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I have an application set up with transactional replication being pushed to a standby machine that will be used for emergency failovers. The replication appears to be working, any inserts made to Server 1 will automatically appear at Server 2.

However, I can't quite get the failover working. In the scenario that Server 1 becomes unavailable (which is the only scenario where Server 2 will ever be used, so the replication is one-way), the idea is that work should continue at Server 2, and that the transition should be somewhat seamless since all data has already been replicated.

But when moving to Server 2, after making sure that all updates on Server 1 have been transferred, I keep getting primary key violation exceptions, for some tables.

Violation of PRIMARY KEY constraint 'PK_TableA'. Cannot insert duplicate key in object 'dbo.TableA'.

A simple query such as

INSERT INTO TableA (Field1, Field2, TableB_ID) VALUES ('a','b', 6)

will yield the above error. It seems that when I instruct the table to assign an identity of its own, by omitting it from the query (TableA has an ID int identity(1,1) field), SQL Server will auto-assign an ID that violates a PK constraint. Why would this be?


TableA has a trigger for INSERT and DELETE that does a simple denormalization job

UPDATE TableB
SET Count = (SELECT COUNT(1) FROM TableA WHERE TableB.ID = TableA.TableB_ID)
WHERE ID IN(
    -- Fetch affected ID's from deleted or inserted rows
    SELECT DISTINCT TableB_ID FROM deleted
    UNION
    SELECT DISTINCT TableB_ID FROM inserted
)

This was accidentally not a part of the Server 2 database at the time of the replication, and I inserted it afterwards. Consistency in the TableB.Count field is not critical for the task at hand. The PK Violation occurred before the trigger existed in Server 2, as well as after creating it.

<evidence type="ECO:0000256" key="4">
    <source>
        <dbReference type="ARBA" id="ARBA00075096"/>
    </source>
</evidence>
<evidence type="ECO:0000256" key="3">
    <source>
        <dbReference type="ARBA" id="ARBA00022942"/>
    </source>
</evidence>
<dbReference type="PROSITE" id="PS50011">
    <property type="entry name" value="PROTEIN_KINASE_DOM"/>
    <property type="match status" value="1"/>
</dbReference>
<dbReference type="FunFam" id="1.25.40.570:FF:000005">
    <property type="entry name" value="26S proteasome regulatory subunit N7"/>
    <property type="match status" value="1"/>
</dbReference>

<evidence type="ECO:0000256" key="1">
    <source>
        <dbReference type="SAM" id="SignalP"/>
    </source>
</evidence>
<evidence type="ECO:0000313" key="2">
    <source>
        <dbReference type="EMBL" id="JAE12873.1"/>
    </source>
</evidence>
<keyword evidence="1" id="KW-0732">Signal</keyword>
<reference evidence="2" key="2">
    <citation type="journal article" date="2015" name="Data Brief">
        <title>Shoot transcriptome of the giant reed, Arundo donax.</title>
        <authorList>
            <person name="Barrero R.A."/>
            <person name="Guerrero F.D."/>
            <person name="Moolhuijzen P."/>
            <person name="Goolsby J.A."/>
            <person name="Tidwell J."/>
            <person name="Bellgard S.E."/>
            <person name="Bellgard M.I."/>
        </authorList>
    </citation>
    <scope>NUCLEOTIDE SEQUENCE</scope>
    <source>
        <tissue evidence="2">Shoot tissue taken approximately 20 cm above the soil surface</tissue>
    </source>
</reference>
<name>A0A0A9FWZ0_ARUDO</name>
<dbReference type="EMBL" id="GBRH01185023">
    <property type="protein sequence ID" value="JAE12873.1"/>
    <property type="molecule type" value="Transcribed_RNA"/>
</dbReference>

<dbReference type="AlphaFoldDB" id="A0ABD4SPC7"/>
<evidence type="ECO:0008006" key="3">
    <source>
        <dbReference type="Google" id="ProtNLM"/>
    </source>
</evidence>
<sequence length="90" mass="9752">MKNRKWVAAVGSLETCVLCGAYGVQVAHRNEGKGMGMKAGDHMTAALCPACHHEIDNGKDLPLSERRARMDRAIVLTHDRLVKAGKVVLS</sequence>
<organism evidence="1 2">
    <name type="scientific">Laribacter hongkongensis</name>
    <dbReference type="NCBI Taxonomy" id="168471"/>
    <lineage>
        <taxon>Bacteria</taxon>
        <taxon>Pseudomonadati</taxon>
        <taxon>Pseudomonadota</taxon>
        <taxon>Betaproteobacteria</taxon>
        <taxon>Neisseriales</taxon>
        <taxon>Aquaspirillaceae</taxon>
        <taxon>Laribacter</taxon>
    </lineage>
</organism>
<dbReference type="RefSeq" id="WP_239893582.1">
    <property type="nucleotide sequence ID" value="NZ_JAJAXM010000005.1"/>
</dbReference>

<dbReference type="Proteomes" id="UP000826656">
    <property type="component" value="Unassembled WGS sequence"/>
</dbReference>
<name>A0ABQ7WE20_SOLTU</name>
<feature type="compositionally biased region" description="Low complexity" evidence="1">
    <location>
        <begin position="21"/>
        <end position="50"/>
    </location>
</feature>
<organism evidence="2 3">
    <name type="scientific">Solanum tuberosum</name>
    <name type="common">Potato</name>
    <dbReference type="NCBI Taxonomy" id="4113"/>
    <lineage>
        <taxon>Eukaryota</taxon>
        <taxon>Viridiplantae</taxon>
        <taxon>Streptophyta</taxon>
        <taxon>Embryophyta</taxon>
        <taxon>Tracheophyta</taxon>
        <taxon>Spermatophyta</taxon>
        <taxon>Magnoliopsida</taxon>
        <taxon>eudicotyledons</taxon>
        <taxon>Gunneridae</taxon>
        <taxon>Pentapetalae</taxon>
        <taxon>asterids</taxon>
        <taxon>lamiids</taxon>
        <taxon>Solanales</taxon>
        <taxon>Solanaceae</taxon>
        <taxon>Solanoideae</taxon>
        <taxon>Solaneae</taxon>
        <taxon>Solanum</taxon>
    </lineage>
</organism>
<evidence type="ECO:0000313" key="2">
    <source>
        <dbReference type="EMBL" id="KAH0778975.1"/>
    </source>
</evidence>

At both Publisher and Subscriber, the ID field that is yielding the violations has the following definition:

[ID] [int] IDENTITY(1,1) NOT FOR REPLICATION NOT NULL

I suppose the NOT FOR REPLICATION part is redundant on the Publisher, as no replication job will ever write to it, but I can't see that it should be the cause of the problem, either.

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The IDENTs and max(ID)s are correct on both sides? I mean a situation like this –  dezso May 24 '12 at 9:23
    
@dezso: max(ID) on the problematic table yields the same ID for both databases, yes. What do you mean by IDENT here, and how can I verify it? For what it's worth: For tables where I can insert, I notice that the new records receive IDs from 1, although the replicated IDs are much higher. As long as the database recognizes that the higher IDs are in use, and skips them once reached, that shouldn't be a problem. –  David Hedlund May 24 '12 at 9:27
    
Then possibly a DBCC CHECKIDENT(TableA) can solve your problem? (By IDENT I was to mean the last inserted value in the identity column.) –  dezso May 24 '12 at 9:30
    
@dezso: CHECKIDENT on the subscriber yields: Checking identity information: current identity value '18', current column value '91987'. What does it mean that current identity value is 18? Is that what it's going to try to insert next? There is already records 18, 19, 20 in the table, and 91987 is the highest ID in the table; that has been pushed from the publisher. –  David Hedlund May 24 '12 at 9:33
    
It means that the subscriber wanted to issue 19 as the next ID (tried 18 on the last insert). DBCC CHECKIDENT(TableA) has set the seed automatically. –  dezso May 24 '12 at 9:40
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1 Answer

up vote 3 down vote accepted

It looks like that the identity column on the subscriber side is out of sync. Run DBCC CHECKIDENT(TableA, RESEED) (or just DBCC CHECKIDENT(TableA)) and your problem will be gone. You can check the documentation here.

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For the record, DBCC CHECKIDENT(TableA) didn't do the trick, but DBCC CHECKIDENT(TableA, RESEED) did. I thought RESEED would be the default? Could this be related to my issue? Oh well, question resolved. –  David Hedlund May 24 '12 at 10:18
    
@DavidHedlund - it is interesting, the doc says the two being equivalent. –  dezso May 24 '12 at 10:22
    
They are different. Without RESEED, it just tells you what the current seed is. With, it resets it to match actual data –  gbn May 24 '12 at 10:48
    
@gbn - edited the answer, thanks for the input. Is it possible that the linked doc page is wrong? –  dezso May 24 '12 at 10:51
    
Actually, I could be wrong now. I thought the default was NORESEED which matches what I said. Never assume, check!! –  gbn May 24 '12 at 11:30
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